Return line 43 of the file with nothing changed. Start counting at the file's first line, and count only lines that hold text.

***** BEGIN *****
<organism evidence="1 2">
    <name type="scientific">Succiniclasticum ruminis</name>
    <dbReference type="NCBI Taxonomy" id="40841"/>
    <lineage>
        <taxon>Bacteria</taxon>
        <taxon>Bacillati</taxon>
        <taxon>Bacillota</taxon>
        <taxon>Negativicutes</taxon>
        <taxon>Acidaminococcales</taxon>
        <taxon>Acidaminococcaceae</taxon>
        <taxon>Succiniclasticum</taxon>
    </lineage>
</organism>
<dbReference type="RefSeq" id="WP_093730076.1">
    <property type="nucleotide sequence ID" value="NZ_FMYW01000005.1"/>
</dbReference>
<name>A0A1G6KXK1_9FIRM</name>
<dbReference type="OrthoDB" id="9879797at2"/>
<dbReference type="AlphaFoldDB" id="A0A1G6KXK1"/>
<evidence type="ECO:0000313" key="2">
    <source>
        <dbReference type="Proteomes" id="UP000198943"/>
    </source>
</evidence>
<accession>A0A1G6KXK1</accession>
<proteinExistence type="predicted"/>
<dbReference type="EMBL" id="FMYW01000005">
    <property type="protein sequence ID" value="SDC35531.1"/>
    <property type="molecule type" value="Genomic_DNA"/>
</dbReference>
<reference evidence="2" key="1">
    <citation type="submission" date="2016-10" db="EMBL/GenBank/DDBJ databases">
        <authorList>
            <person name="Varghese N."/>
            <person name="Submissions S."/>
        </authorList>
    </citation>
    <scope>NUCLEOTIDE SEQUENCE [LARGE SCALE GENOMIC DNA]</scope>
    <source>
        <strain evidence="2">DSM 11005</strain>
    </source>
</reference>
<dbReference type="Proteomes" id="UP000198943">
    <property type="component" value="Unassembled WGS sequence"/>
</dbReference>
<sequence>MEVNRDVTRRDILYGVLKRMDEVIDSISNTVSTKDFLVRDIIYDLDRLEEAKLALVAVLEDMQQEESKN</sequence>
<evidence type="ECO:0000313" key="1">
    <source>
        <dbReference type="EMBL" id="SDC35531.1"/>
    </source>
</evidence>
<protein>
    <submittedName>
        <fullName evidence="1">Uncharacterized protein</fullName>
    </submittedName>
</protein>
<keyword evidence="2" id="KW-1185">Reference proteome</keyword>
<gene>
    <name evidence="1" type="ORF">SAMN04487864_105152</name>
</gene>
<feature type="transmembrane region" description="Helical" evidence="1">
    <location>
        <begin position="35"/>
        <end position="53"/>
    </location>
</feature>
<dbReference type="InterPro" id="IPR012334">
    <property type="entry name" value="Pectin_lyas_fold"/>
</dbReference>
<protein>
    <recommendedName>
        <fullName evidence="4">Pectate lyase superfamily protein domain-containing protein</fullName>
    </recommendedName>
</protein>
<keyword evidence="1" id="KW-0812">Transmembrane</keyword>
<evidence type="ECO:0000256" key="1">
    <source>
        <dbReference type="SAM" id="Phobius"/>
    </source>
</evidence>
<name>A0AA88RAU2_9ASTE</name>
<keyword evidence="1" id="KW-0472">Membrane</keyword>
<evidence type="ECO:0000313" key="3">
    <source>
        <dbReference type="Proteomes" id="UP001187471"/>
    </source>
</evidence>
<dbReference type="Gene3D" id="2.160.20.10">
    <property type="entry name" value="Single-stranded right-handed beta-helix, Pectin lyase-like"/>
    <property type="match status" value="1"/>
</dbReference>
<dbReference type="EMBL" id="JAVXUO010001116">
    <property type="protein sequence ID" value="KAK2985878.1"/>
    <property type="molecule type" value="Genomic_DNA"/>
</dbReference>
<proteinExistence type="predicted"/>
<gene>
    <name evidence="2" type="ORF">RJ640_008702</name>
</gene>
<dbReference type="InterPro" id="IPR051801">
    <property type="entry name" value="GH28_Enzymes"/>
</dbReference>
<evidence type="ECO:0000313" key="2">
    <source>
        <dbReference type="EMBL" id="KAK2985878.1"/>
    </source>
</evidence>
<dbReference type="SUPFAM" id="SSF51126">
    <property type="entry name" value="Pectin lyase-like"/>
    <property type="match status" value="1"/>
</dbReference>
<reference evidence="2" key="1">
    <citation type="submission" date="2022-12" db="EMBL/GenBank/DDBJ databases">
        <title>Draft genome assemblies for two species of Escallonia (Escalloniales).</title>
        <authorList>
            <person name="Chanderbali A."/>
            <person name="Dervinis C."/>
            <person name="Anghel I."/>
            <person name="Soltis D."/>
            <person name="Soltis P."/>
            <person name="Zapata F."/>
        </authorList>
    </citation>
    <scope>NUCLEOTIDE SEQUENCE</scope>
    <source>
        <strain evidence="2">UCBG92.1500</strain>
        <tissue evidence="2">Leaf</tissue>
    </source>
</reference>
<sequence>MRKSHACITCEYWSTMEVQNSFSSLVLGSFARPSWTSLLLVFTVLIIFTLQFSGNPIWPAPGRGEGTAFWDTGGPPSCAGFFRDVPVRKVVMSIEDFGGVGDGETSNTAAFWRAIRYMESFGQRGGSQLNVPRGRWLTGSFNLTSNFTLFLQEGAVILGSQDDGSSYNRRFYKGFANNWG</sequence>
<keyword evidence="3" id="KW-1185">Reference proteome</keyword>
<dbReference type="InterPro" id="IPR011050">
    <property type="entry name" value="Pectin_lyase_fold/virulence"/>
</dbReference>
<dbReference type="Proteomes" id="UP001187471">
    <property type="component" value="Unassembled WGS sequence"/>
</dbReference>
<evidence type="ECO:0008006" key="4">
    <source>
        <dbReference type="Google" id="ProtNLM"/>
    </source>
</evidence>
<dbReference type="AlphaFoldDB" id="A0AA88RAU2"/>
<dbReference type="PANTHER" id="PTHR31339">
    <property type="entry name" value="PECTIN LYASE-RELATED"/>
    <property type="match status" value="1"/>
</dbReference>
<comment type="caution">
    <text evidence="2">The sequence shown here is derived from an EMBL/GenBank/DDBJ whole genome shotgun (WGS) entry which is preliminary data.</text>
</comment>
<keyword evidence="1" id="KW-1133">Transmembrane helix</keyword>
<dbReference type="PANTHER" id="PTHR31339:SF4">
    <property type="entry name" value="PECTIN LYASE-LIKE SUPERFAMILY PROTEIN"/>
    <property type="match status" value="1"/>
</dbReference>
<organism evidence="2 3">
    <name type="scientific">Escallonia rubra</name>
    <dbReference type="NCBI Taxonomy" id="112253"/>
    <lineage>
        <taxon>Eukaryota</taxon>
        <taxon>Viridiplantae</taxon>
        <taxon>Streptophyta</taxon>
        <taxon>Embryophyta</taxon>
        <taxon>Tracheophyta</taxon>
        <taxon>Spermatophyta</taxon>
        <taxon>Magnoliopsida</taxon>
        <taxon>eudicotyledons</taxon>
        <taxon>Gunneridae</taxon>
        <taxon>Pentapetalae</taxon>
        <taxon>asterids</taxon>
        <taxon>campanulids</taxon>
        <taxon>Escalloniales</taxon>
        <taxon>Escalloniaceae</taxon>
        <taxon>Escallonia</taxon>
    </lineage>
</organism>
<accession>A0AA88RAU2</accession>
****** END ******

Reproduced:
<dbReference type="Proteomes" id="UP000198943">